A weekend in Zurich’s old town with Marktgasse Hotel (sponsored)
In mid-November I travelled to Zurich as a guest of Marktgasse Hotel, a historic boutique hotel in the heart of the old town. It started life as two adjoining 15th-century inns and the current building incorporates some of those heritage elements into a design-led minimalist interior that is both cosy and welcoming. Rooms are decorated with attention to detail, with welcome flourishes like Aesop products in the bathrooms and art books by the bed. In the communal area you’ll find a book-lined library and adjoining salon, a selection of teas and coffees from Schwarzenbach, whose lovely shop is just around the corner, and a fabulous selection of travel and design books and magazines for you to sit and leaf through. I ate at both its restaurant, Baltho, and its café, Delish, which was packed most of the time with locals. I thoroughly enjoyed my stay and would recommend it both for its convenient location and its comfortable charm.
The hotel is surrounded by the winding streets and alleys of the historic old town centre by the Limmat river. I’d never been to Zurich (or indeed Switzerland) before, and it was a bit of a revelation – I hadn’t expected to find such charming streets, full of old buildings which give a flavour of Zurich’s history as a centre of trade (many of the historic guildhalls still remain) and also as a centre of religious reform. Its Protestant cathedrals are well worth a visit, both for the views (the tower at Grossmünster church has wonderful panoramic views of the city) and for their modern stained glass, with windows by Giacometti at Grossmünster and by Marc Chagall at Fraumünster.
The thing I most enjoyed was simply wandering the streets of the old town – some of the highlights were the Villa Tobler, a mansion built in 1853 with an adjoining park that is open daily to the public for free, and the streets around it, in particular Trittligasse, Neustadtgasse and Frankengasse.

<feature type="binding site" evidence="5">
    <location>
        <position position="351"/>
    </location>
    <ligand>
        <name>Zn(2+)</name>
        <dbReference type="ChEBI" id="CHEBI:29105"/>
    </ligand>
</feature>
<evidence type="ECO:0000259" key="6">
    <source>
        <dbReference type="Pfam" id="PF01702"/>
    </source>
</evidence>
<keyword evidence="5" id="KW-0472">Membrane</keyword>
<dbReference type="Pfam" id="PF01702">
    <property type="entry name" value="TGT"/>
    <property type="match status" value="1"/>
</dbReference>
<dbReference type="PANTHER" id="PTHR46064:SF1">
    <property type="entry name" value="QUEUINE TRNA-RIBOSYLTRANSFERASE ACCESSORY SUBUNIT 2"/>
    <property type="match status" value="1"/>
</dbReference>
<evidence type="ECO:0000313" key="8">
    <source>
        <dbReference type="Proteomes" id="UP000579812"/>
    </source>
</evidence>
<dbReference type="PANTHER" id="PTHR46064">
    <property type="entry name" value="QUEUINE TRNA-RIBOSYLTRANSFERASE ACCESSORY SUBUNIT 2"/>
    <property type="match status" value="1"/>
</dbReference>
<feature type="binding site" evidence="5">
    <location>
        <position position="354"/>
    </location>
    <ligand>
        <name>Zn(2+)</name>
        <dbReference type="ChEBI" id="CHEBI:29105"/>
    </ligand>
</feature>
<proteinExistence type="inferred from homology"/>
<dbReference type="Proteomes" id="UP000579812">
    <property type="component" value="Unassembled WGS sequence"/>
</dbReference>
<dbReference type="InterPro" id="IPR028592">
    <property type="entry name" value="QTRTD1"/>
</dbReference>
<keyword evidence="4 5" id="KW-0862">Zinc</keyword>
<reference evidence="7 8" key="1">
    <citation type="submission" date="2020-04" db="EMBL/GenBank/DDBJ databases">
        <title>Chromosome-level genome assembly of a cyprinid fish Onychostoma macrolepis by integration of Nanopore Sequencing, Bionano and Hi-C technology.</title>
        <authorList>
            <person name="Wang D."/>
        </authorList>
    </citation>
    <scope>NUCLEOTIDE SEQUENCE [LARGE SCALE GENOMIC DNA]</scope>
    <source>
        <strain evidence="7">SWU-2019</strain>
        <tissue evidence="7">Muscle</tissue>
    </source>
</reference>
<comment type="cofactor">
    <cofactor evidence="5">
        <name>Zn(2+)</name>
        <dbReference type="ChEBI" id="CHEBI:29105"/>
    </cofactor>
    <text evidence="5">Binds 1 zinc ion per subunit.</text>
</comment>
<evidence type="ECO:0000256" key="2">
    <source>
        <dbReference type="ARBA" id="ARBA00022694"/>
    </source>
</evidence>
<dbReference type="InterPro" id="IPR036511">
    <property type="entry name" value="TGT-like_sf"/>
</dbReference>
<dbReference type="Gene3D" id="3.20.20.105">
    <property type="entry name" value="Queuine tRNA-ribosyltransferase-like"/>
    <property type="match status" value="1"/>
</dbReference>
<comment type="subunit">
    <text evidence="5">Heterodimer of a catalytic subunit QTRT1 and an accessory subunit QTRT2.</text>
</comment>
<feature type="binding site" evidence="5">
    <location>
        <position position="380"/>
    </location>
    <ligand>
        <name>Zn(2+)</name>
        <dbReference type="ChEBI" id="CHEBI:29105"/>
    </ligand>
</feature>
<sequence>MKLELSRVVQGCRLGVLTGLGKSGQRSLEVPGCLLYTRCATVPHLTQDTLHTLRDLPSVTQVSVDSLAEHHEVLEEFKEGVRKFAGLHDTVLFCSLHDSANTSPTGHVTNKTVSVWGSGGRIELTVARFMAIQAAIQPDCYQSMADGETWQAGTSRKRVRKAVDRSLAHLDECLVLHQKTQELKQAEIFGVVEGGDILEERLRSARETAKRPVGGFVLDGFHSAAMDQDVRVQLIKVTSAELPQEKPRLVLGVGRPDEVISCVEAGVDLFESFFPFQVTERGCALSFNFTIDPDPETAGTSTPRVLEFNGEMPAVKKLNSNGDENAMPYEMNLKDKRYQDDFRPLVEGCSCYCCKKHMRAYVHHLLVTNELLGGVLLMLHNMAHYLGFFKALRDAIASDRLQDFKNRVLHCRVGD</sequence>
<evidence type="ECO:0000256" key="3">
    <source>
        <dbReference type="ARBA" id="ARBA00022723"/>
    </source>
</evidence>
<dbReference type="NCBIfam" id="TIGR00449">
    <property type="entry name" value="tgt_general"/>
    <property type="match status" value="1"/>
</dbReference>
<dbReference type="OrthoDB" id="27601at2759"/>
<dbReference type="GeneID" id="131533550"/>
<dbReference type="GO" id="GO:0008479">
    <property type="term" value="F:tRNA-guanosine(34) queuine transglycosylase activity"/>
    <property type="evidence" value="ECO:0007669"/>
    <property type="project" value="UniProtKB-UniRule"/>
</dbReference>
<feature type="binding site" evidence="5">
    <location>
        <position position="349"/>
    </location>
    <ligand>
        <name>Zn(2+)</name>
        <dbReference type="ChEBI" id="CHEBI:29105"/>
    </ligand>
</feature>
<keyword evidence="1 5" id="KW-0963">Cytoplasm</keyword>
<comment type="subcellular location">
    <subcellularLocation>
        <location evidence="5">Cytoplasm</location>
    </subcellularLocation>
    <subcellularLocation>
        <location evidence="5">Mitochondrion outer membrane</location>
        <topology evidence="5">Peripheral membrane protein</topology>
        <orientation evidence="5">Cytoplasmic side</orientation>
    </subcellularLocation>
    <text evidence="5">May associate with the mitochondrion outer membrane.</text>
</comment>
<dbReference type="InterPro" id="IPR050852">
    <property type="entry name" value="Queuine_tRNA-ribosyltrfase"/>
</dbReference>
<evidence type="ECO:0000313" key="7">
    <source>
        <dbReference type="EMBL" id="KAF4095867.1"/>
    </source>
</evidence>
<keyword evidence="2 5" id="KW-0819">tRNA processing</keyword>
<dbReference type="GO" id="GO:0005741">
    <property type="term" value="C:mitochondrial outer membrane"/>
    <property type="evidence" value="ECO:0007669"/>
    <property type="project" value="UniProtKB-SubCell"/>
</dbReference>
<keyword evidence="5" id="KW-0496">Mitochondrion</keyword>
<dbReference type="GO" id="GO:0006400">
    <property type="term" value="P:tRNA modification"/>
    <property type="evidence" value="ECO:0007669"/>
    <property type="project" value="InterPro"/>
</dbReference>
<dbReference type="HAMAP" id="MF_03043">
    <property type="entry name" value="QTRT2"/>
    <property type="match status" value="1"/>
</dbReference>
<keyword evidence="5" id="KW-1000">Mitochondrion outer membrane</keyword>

Towards the river I found that the best streets for photography were Predigergasse, Neumarkt, Augustiniengasse, and Spiegelgasse. On the other side of the river you’ll find the lovely area of Schipfe, which is well worth a wander on your way up to Lindenhof, a park at the top of a hill which overlooks the city and has wonderful views, in particular at sunset.
As far as cafes go, I thoroughly enjoyed my visit to Confiserie Sprüngli, where I tried their café gourmand – a tasting menu of little cakes and the chocolates they’re famous for. It was hugely popular with the locals as well as tourists, and their shop on the ground floor was like an Aladdin’s cave – my children would have loved it! As it was I stocked up on honey cakes and chocolates to take home with me, as well as their famous macarons, or Luxemburgerli as they’re called.
I feel like I only scratched the surface of Zurich, and would have loved to spend longer there exploring the areas beyond the old town – as it was I had time for a brief trip to IM Viadukt and to Frau Gerold’s Garten, but would have liked to explore those areas more. I’d also have loved to visit a few places that were recommended to me but that I didn’t have a chance to try: ACID cafe, Bank, Juicery 21, and Kindli in particular. Something to go back for!
Disclaimer: I travelled to Zurich courtesy of Marktgasse Hotel. However the views and opinions expressed in this blog post are my own and it has not been drafted in collaboration with the hotel.